Bulgaria

Bulgaria

Things to do - general

Bulgaria has long been associated with cheap beach holidays on the Black Sea coast or bargain ski holidays, but now Bulgaria is revealing a side to it which remains little visited by foreign tourists. One of the EU’s newest members, but for so long a satellite of the Soviet Union, democratic elections in 1990 saw Bulgaria slowly emerging as a vibrant economy with so much to offer visitors.

Bulgaria holidays reveal a land of contrasts. With its mix of Byzantine and Turkish architectural styles, attractive Sofia is crammed with churches, museums and galleries. The Black Sea resorts, particularly Varna are still a magnet for visitors but those in the know head inland.

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Trace Bulgaria’s rich heritage in the picturesque historic towns of Koprivshtitza and Veliko Turnovo with their preserved architecture. Take in the breathtaking scenery of Rila National Park with its 11th-century monastery. Head up Mount Vitosha by cable car for stunning mountain scenery, explore the narrow cobbled streets and Roman amphitheatre of Plovdiv and make sure you sample fine local wine at Melnik, famed for its wine cellars.

Country Bulgaria
Visa requirementsSchengen Area.
Languages spokenBulgarian
Currency usedBGN - Bulgarian Lev
Area (km2)110.994 km²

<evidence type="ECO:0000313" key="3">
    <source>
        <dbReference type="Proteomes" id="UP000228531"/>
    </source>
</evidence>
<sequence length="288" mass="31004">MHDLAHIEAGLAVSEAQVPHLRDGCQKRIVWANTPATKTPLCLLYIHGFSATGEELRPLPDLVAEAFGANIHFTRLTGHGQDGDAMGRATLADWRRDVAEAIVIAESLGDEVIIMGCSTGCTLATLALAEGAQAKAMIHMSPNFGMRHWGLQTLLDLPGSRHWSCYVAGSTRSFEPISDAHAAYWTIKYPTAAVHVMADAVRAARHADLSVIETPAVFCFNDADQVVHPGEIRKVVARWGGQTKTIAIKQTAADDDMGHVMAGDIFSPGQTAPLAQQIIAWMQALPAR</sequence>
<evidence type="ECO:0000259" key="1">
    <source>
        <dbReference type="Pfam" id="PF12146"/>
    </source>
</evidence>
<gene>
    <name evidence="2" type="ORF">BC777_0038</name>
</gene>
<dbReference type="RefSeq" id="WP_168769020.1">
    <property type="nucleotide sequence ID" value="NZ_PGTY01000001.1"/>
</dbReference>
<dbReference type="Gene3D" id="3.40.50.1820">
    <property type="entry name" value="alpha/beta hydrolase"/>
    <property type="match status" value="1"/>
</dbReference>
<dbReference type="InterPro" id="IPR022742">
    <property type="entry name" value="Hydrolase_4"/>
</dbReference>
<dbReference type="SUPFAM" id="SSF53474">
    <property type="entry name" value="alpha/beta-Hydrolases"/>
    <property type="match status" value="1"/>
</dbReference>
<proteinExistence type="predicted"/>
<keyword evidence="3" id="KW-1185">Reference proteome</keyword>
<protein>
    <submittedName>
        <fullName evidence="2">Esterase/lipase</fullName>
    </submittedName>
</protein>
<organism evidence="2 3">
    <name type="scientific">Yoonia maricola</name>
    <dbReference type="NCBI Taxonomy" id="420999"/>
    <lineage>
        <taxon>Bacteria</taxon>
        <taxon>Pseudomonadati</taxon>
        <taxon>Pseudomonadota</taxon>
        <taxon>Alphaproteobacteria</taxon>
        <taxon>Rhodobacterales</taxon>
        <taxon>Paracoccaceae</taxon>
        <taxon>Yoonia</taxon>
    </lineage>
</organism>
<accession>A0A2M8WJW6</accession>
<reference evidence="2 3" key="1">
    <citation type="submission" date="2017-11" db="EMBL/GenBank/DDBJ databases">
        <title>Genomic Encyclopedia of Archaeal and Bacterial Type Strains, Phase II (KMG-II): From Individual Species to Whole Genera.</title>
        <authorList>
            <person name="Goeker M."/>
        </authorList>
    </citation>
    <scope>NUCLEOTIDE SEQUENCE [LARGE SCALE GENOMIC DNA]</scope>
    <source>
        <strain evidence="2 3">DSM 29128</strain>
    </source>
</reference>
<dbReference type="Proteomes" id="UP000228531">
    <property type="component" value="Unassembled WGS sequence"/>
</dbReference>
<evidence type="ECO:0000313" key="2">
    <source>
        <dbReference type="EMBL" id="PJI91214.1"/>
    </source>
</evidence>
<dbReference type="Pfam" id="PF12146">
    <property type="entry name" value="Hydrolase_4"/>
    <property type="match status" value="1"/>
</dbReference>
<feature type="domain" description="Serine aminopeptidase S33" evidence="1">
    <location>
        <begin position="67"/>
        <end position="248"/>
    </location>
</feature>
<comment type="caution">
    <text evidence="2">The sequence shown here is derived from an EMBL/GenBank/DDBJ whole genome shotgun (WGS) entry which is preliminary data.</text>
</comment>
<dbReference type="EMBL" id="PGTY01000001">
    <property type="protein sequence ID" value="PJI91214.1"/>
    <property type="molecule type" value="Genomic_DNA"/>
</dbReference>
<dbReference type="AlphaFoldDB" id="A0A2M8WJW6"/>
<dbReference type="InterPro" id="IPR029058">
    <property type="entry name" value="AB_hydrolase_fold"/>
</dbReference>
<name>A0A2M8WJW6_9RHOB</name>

Sports & nature

The natural landscape of Bulgaria is diverse, consisting of lowlands, plains, foothills and plateaus, river valleys, basins, and mountains of varying elevations. About 70% of the country’s territory is hilly land and 30% is mountainous. The average elevation of the country’s territory is 467 m, generally decreasing from south to north and from west to east.

In the central part of the country lies the Balkan Mountain Range, where the highest peak is Botev (2,376 m). From south to north, its western area is crossed by the Iskar River, which forms a picturesque gorge more than 70 km long. The northern arm of the Balkan Mountains is mainly karst. The highest peak in this range is Vasilyov (1,490 m).

To the south of the Balkan Mountains are the western Balkan valleys and the Srednogorie (central mountainous region). The largest valley in the southern arm of the Balkans is the Sofia valley, the location of the Bulgarian capital Sofia. The mountains in the Srednogorie are the Zavalsko-Planska Range, the Ihtimansko Srednogorie, the Sashtinska Sredna Gora, and the Sarnena Gora.

Between the northern arm of the Balkans and the Danube River lies the Danube valley, with an area of roughly 31,000 square meters. Its eastern part consists of plateaus – the Dobrudzha plateau, the Plovadia plateau, the Lilyak plateau, and the Shumen plateau, among others. To the north lie the Trans-Danube lowlands, which occupy the terraces of the Danube river.

To the south of the capital Sofia rises the mountain Vitosha, whose highest peak is Cherni Vrah (2,290 m). Its foothills extend to the middle part of western Bulgaria, where low-lying and medium-elevation mountains alternate, such as Ruy, Milevska, Zemenska, Konyavska, Verila, and others. West of the Struma River valley and south of Kraishteto is the Osogovo-Belasishka mountain range, which includes the peaks of Osogovska (Mount Ruen, 2,251 m), Vlahinska, Maleshevska, Ograzhden and Belasitsa (Mount Radomir, 2,029 m).